Monday, March 28, 2016

The GAAP gap as Rorschbach test

I've been meaning to write on this topic but I hadn't gotten around to it. For several weeks, I have seen warnings about deteriorating earnings quality. The gap between corporate earnings as defined by Generally Accepted Accounting Principles (GAAP) and operating earnings (earnings without the special bad stuff) has been widening to levels not seen since the last market crash.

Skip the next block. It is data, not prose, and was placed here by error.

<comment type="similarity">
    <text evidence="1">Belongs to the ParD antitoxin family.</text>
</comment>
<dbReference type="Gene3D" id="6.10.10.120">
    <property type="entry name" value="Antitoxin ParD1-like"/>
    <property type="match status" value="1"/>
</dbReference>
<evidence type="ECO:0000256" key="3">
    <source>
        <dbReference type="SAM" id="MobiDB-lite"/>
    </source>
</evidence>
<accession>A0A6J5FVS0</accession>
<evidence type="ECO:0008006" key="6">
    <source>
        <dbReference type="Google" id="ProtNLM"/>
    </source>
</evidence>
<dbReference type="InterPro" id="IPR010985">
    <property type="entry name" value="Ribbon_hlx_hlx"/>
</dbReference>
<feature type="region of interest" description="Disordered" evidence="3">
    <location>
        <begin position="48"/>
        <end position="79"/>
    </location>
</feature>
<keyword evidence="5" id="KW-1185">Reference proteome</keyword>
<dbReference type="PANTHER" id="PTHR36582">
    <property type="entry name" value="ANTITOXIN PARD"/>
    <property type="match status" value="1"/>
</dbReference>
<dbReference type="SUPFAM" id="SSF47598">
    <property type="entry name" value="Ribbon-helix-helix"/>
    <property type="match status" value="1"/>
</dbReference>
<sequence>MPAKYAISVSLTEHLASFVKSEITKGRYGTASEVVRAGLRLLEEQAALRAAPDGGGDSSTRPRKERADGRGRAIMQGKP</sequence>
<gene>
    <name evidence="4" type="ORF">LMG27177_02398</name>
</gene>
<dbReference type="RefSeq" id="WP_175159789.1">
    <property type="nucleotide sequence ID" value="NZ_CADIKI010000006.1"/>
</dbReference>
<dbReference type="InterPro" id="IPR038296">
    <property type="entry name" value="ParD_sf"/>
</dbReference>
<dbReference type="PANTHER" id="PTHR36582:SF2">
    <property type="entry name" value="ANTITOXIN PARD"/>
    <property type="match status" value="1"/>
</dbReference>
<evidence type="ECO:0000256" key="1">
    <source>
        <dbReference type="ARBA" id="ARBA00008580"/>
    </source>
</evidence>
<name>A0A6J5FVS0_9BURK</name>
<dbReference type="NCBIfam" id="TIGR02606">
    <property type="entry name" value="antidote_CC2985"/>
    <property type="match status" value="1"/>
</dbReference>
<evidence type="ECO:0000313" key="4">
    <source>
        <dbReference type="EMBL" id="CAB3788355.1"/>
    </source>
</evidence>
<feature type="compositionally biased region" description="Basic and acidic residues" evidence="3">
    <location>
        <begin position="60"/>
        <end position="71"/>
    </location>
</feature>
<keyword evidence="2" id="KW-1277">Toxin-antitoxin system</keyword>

Here is a chart from Zero Hedge which showed that the gap between GAAP and Non-GAAP earnings is at its worst since 2008.

The level of write-offs are absolutely horrendous.

On the other hand, this chart from Goldman Sachs is suggestive that these earnings "gaps" occur at the height of bear markets. If we are already through the worst of these writeoffs, could such a development be actually equity bullish?

Urban Carmel also pointed out that outside of recessions, the "GAAP gap" actually isn't that bad on a historical basis.

Interpreting the GAAP earnings quality gap is like the Rorschach inkblot test. Bullish or bearish? What`s the real story?

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